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Int J Psychophysiol. 2002 Dec;46(3):177-95.

Event-related potential measures of the inhibition of information processing: I. Selective attention in the waking state.

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School of Psychology, University of Ottawa, Ottawa, Canada K1N 6N5.

Erratum in

  • Int J Psychophysiol. 2003 Feb;47(2):185.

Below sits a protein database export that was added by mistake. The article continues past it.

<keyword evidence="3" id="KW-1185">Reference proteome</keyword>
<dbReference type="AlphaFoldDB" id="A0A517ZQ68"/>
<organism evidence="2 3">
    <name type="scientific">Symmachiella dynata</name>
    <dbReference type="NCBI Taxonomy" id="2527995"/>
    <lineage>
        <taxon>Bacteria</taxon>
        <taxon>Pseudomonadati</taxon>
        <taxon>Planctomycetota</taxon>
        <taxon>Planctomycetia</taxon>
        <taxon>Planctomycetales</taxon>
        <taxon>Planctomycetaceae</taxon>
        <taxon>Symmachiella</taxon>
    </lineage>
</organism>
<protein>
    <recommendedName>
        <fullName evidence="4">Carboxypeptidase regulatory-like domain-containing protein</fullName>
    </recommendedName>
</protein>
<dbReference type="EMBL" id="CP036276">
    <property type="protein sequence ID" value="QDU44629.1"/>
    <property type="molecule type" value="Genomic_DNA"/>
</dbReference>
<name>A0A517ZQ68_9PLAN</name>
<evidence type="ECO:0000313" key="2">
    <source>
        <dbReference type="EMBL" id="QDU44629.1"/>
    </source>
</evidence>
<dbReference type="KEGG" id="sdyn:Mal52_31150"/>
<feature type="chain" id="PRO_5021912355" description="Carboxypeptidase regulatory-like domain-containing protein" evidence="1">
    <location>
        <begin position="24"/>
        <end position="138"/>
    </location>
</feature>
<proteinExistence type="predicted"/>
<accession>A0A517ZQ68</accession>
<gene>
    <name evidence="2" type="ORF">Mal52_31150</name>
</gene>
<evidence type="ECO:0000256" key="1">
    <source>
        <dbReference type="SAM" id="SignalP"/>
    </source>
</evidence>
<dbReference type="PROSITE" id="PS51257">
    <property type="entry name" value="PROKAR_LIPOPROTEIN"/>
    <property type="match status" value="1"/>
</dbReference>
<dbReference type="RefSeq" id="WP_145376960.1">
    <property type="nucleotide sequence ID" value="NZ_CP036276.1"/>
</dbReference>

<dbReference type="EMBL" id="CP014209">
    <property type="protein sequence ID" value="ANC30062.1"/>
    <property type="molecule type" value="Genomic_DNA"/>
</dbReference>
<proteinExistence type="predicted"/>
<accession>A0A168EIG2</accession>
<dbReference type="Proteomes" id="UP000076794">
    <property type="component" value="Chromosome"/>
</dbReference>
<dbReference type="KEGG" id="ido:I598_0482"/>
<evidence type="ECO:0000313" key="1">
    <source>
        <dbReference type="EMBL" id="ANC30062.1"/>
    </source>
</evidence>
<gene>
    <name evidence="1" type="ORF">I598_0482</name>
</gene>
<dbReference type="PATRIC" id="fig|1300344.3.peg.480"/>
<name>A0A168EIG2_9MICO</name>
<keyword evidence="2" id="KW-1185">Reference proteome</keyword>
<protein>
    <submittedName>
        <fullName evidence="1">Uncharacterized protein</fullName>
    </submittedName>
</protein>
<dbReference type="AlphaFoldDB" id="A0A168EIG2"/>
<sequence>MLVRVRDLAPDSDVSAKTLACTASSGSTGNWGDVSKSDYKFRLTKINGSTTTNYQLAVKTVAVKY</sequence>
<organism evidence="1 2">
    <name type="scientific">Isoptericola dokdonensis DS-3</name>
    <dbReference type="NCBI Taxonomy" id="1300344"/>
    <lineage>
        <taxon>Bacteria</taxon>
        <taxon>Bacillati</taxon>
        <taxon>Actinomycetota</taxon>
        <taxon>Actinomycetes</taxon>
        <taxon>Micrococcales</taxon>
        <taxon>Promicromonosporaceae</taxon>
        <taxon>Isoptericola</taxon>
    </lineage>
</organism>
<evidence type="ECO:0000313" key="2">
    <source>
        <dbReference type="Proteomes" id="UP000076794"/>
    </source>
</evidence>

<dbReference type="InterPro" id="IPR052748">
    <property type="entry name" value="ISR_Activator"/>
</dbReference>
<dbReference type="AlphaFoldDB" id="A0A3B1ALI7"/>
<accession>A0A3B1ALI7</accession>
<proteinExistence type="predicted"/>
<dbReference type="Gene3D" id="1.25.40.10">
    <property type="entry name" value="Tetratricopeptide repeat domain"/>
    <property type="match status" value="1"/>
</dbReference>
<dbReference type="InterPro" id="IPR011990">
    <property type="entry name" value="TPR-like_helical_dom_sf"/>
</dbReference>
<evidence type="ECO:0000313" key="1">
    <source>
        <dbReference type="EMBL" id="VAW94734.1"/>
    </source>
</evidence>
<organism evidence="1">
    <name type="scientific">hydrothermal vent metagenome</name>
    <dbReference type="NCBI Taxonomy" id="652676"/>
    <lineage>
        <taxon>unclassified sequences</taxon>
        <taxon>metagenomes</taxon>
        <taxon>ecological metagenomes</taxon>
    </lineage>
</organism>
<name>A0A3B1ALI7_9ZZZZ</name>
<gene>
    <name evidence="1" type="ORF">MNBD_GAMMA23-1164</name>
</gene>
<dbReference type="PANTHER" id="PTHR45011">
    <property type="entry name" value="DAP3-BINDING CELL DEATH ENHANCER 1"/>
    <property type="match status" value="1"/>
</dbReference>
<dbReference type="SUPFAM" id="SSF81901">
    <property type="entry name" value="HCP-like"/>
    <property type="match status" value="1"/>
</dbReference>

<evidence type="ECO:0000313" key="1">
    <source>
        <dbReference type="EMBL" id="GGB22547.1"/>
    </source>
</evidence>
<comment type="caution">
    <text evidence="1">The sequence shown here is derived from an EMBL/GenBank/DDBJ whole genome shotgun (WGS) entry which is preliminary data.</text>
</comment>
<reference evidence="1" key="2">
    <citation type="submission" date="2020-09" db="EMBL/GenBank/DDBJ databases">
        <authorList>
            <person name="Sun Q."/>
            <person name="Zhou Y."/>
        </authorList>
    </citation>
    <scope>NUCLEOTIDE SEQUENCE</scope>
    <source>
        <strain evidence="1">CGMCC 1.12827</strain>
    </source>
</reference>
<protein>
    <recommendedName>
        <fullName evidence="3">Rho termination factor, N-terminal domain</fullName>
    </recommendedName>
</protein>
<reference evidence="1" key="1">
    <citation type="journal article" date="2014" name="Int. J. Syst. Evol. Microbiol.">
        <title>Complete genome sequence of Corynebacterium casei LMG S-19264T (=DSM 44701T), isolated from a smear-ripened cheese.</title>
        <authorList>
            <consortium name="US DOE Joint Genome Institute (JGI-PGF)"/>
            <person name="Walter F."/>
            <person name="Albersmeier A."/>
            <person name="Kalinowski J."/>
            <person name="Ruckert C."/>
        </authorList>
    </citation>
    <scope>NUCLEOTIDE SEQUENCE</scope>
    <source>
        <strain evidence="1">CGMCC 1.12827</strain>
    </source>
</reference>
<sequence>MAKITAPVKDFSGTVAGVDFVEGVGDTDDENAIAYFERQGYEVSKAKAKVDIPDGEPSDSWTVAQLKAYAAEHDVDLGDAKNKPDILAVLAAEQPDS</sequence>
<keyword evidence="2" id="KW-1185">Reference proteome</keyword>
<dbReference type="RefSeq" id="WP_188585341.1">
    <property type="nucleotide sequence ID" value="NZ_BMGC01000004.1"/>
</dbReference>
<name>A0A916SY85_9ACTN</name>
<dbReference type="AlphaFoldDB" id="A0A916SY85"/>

This article reviews the effects of selective attention on event-related potentials (ERPs). Attention has little, if any, effect on short-latency exogenous ERPs. The longer-latency ERPs can be markedly affected by manipulation of the subject's level of attention. For example, a late positive wave, P300, appears to occur only if subjects actively detect an infrequently occurring target stimulus. However, a number of other late positive waves may also occur independently of the direction of attention, particularly if elicited by highly biologically or psychologically relevant stimuli. Attention may also interact with an earlier, apparently exogenous, negative waveform, N1. This could be due to the overlapping and summating effect of an attentional-related waveform, the processing negativity. The presentation of a physically deviant stimulus occurring among a train of homogeneous standard stimuli will elicit another negative wave, the mismatch negativity (MMN). The MMN has traditionally been thought to occur independently of attention. More recent studies have, however, shown that attention can modulate the MMN. This may, however, be explained by the summating effects of other overlapping components. Interpreting the scalp-recorded ERP can therefore require judicious care. Design of experiments must take into account the fact that the magnitude of attentional effects will depend on a number of different influences, some of which are very subtle and complex. A problem with any study in the waking and alert human is that the subject may not be able to completely ignore stimuli, in spite of instructions to do so. For this reason, the study of unconscious states, such as sleep, may prove to be especially fruitful in understanding the effects of attention in the waking state.

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